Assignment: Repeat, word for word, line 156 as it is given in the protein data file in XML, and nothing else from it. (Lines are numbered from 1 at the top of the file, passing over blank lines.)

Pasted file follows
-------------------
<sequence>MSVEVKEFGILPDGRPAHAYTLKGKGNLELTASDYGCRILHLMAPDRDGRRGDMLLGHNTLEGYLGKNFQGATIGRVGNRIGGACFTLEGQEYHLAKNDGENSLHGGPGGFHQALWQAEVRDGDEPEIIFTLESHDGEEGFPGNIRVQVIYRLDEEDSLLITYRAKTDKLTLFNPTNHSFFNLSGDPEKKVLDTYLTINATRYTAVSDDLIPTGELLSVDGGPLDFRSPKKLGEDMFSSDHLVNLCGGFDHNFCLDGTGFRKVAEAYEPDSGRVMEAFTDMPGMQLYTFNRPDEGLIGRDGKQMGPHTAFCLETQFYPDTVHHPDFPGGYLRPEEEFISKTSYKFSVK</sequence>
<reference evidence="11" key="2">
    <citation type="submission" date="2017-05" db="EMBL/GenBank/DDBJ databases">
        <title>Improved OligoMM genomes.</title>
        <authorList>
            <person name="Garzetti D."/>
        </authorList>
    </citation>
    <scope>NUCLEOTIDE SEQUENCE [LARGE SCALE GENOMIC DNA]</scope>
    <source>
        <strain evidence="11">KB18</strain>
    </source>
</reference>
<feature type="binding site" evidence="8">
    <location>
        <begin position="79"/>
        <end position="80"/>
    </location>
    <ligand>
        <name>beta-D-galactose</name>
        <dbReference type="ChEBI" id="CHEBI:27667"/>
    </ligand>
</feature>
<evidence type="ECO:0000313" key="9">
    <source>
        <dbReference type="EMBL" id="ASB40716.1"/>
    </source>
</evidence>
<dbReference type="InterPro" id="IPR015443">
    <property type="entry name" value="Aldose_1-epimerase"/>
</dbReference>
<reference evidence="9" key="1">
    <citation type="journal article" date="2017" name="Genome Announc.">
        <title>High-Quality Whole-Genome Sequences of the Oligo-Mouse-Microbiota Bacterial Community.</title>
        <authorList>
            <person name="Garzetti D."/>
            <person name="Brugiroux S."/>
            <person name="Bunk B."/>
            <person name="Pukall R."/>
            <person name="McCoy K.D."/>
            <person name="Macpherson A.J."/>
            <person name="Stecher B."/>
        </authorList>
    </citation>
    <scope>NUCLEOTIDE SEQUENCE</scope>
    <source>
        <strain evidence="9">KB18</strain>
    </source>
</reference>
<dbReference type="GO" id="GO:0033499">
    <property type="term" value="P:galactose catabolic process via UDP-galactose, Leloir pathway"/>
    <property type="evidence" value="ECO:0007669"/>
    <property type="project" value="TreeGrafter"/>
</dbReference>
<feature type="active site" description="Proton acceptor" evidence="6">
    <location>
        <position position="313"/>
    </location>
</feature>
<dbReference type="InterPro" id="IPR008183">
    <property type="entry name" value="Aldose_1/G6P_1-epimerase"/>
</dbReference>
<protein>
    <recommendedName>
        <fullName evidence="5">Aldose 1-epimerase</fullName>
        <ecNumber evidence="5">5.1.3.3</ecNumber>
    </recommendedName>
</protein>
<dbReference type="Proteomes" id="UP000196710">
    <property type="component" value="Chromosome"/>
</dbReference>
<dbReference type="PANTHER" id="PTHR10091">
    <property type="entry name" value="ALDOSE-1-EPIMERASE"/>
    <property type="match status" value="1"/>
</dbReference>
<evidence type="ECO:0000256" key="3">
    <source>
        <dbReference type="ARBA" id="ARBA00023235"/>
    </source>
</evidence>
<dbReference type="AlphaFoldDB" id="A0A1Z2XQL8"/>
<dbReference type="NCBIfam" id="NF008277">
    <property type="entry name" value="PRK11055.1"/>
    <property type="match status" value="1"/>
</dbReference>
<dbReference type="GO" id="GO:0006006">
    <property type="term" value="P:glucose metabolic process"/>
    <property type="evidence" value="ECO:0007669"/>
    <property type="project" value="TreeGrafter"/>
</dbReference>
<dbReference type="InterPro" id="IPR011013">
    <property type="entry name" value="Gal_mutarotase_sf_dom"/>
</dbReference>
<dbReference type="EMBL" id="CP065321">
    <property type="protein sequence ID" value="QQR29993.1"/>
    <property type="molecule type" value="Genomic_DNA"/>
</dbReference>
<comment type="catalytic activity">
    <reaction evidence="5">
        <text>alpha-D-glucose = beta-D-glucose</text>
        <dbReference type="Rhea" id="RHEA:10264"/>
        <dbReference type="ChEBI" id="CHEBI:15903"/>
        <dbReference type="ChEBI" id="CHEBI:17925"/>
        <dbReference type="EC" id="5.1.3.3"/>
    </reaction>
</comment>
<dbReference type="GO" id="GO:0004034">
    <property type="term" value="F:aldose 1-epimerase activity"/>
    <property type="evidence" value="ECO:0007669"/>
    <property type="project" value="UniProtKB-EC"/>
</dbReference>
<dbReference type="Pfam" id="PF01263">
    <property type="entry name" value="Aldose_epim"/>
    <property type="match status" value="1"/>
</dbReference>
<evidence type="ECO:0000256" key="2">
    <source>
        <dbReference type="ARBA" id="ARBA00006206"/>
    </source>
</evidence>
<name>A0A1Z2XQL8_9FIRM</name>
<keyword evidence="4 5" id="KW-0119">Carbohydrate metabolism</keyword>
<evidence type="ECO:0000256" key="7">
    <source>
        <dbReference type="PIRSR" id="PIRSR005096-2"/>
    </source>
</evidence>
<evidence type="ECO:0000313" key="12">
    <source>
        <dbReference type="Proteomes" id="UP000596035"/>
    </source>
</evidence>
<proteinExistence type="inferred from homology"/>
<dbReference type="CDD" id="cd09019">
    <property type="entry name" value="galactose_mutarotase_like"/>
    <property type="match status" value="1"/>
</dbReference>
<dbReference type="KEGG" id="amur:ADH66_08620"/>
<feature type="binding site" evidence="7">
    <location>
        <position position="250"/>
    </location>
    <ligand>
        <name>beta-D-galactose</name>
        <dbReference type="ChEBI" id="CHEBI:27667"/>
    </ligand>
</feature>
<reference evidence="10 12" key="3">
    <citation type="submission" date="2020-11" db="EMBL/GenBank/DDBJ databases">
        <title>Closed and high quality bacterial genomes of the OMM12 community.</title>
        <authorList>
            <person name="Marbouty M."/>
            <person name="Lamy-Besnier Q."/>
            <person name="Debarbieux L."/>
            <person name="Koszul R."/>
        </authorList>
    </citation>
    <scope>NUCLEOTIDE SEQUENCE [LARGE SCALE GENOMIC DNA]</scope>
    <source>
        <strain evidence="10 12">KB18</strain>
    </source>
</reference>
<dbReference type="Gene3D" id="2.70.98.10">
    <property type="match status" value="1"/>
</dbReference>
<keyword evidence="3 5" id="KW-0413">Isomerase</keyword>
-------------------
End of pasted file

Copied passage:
        </authorList>